GE GAO | 高歌
RESEARCH PROJECTS AND PUBLICATIONS
Understanding Language Use in Multilingual Teams
with Susan Fussell at Cornell
This project examines how members of multilingual teams balance the costs and benefits of using multiple languages through their daily communication practice. Findings from this research provide insights into the design of collaboration systems and suggest strategies to maximize the value of multilingual teams.
Gao, G. and Fussell, S.R. (2017). A Kaleidoscope of Languages: When and How Non-Native English Speakers Shift between English and Their Native Language during Multilingual Teamwork. CHI 2017. [PDF]
Gao, G. (August, 2017). Understanding the Dynamics of Language Use and Its Effects on Daily Communication in Multilingual Teams. Doctoral Dissertation, Cornell University. [PDF]
Effects of Involving Social Robots in Intercultural Group Work
This project examines the process of emotion regulation during intercultural group collaboration. Specifically, it explores the potential to alleviate interpersonal tensions by introducing a robot into the group process.
Gao, G., Hwang S. Y., Jung M., & Fussell, S.R. (2018). Beyond Information Content: The Effects of Culture on Affective Grounding in Instant Messaging Conversations. CSCW 2018.[To appear]
Facilitating Remote Audio Conferencing Between Native and Non-Native Speakers of English
This project explores novel ways to improve the grounding efficiency between native and non-native English speakers in remote conferencing. Findings indicate how automated transcription may be used, beyond subtitle generation, to signal information that facilitates the collaborative process of grounding.
Gao, G., Yamashita, N., Hautasaari, A., and Fussell, S.R. (2015). Improving Multilingual Collaboration by Displaying How Non-native Speakers Use Automated Transcripts and Bilingual Dictionaries. CHI 2015.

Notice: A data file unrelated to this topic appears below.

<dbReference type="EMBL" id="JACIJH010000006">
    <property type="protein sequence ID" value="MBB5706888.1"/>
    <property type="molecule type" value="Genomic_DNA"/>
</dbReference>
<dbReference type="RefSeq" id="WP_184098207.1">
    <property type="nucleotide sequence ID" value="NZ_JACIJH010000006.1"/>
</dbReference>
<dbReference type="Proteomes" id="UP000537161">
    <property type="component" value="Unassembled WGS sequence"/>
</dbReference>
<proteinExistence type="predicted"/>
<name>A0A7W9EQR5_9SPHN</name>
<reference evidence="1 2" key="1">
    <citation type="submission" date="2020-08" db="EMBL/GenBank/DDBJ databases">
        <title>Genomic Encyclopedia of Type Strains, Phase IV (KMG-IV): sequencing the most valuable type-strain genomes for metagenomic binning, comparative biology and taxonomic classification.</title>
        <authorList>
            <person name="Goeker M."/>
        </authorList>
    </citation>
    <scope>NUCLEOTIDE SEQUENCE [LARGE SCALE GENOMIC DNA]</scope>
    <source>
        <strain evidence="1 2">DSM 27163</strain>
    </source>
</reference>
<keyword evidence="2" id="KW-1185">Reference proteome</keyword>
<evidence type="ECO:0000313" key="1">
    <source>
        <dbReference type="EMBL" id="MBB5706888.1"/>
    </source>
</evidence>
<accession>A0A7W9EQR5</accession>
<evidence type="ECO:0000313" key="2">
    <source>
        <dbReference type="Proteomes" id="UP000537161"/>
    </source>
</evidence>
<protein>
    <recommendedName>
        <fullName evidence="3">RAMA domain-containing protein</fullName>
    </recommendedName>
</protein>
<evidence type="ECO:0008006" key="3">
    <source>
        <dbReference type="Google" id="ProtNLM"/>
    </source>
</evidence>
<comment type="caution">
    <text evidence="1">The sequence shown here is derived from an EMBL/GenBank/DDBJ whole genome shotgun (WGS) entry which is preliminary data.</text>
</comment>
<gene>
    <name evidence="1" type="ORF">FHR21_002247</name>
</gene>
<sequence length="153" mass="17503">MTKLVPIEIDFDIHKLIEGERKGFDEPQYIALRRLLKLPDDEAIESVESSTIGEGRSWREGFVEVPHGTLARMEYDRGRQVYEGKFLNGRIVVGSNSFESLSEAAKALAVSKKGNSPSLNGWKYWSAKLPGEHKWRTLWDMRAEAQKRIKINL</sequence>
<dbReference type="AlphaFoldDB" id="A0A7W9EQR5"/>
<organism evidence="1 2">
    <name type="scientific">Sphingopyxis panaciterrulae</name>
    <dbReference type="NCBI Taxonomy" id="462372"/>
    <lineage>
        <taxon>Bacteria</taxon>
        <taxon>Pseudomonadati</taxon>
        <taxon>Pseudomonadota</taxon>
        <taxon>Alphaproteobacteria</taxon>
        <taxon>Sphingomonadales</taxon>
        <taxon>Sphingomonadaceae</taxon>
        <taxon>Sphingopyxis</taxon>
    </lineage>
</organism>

Best Paper Honorable Mention Award. [PDF]
Gao, G., Yamashita, N., Hautasaari, A., Echenique, A., and Fussell, S.R. (2014). Effects of Public vs. Private Automated Transcripts on Multiparty Communication between Native and Non-Native English Speakers. CHI 2014.[PDF]
Effects of Using Machine Translation in Multilingual Collaboration via Instant Messaging
This project aims at pinpointing the role of machine translation (MT) in establishing conversational grounding as well as shaping interpersonal dynamics during multilingual collaboration. This work recommends various low-cost solutions to improve the quality of MT-mediated collaboration.
Gao, G., Xu, B., Hau, D., Yao, Z., Cosley, D., and Fussell, S.R. (2015). Two is Better Than One: Improving Multilingual Collaboration by Giving Two Machine Translation Outputs. CSCW 2015. Best Paper Honorable Mention Award. [PDF]
Xu, B., Gao, G., Fussell, S.R., and Cosley, D. (2014). Improving Machine Translation by Showing Two Outputs. CHI 2014. [PDF]
Gao, G., Xu, B., Cosley, D., and Fussell, S.R. (2014). How Beliefs about the Presence of Machine Translation Impact Multilingual Collaborations. CSCW 2014. [PDF]
Gao, G., Wang, H.C., Cosley, D., and Fussell, S.R. (2013). Same Translation but Different Experience: The Effect of Highlighting on Machine-Translated Conversations. CHI 2013. [PDF]
Understanding the Communication of Emotion Between Native and Non-Native Speakers of English
with Naomi Yamashita at NTT Research
This project examines how emotion related information is conveyed and interpreted in computer-mediated communication. Findings of this research identify different sets of cues that are used by native vs. non-native English speakers to communicate their emotions. It points out novel ways to design communication tools and systems that facilitate social conversations.
Hautasaari, A., Yamashita, N., and Gao, G. (2014). “Maybe It Was a Joke” - Emotion Detection in Text-Only Communication by Non-Native English Speakers CHI 2014. [PDF]
Hautasaari, A., Yamashita, N., and Gao, G. (2017). How Non-Native English Speakers Perceive the Emotional Valence of Messages in Text-Based Computer Mediated Communication. Discourse Processes. [To Appear]
Intercultural Collaboration via Online Platforms
This project looks at how people with different cultural backgrounds rely on different types of available information on enterprise social networking sites (SNS) to decide whom to collaborate with. Findings from this research shed light on the design features of collaboration platforms that facilitate intercultural collaboration.
Gao, G., Hinds, P.J., and Zhao, C. (2013). Closure vs. Structural Holes: How Social Network Information and Culture Affect Choice of Collaborators. CSCW 2013. [PDF]
Zhao, C., Hinds, P.J., and Gao, G. (2012). How and to Whom People Share: The Role of Culture in Self–Disclosure in Online Communities. CSCW 2012. [PDF]